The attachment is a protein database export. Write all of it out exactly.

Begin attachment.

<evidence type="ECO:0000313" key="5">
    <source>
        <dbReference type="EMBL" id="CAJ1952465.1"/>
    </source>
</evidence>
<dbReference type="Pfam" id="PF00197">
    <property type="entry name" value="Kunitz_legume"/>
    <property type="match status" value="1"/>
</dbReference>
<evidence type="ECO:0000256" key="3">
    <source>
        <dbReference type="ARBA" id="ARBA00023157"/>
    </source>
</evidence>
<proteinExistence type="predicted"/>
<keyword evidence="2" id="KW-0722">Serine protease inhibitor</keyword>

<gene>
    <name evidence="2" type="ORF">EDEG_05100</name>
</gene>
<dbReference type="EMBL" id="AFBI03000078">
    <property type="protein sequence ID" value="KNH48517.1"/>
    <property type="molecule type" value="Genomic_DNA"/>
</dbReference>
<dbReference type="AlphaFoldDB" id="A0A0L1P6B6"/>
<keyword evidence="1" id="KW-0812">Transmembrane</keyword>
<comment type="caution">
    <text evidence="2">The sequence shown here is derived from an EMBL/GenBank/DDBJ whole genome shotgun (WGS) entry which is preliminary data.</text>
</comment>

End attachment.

<evidence type="ECO:0000313" key="5">
    <source>
        <dbReference type="EMBL" id="CAJ1952465.1"/>
    </source>
</evidence>
<dbReference type="Pfam" id="PF00197">
    <property type="entry name" value="Kunitz_legume"/>
    <property type="match status" value="1"/>
</dbReference>
<evidence type="ECO:0000256" key="3">
    <source>
        <dbReference type="ARBA" id="ARBA00023157"/>
    </source>
</evidence>
<proteinExistence type="predicted"/>
<keyword evidence="2" id="KW-0722">Serine protease inhibitor</keyword>

<gene>
    <name evidence="2" type="ORF">EDEG_05100</name>
</gene>
<dbReference type="EMBL" id="AFBI03000078">
    <property type="protein sequence ID" value="KNH48517.1"/>
    <property type="molecule type" value="Genomic_DNA"/>
</dbReference>
<dbReference type="AlphaFoldDB" id="A0A0L1P6B6"/>
<keyword evidence="1" id="KW-0812">Transmembrane</keyword>
<comment type="caution">
    <text evidence="2">The sequence shown here is derived from an EMBL/GenBank/DDBJ whole genome shotgun (WGS) entry which is preliminary data.</text>
</comment>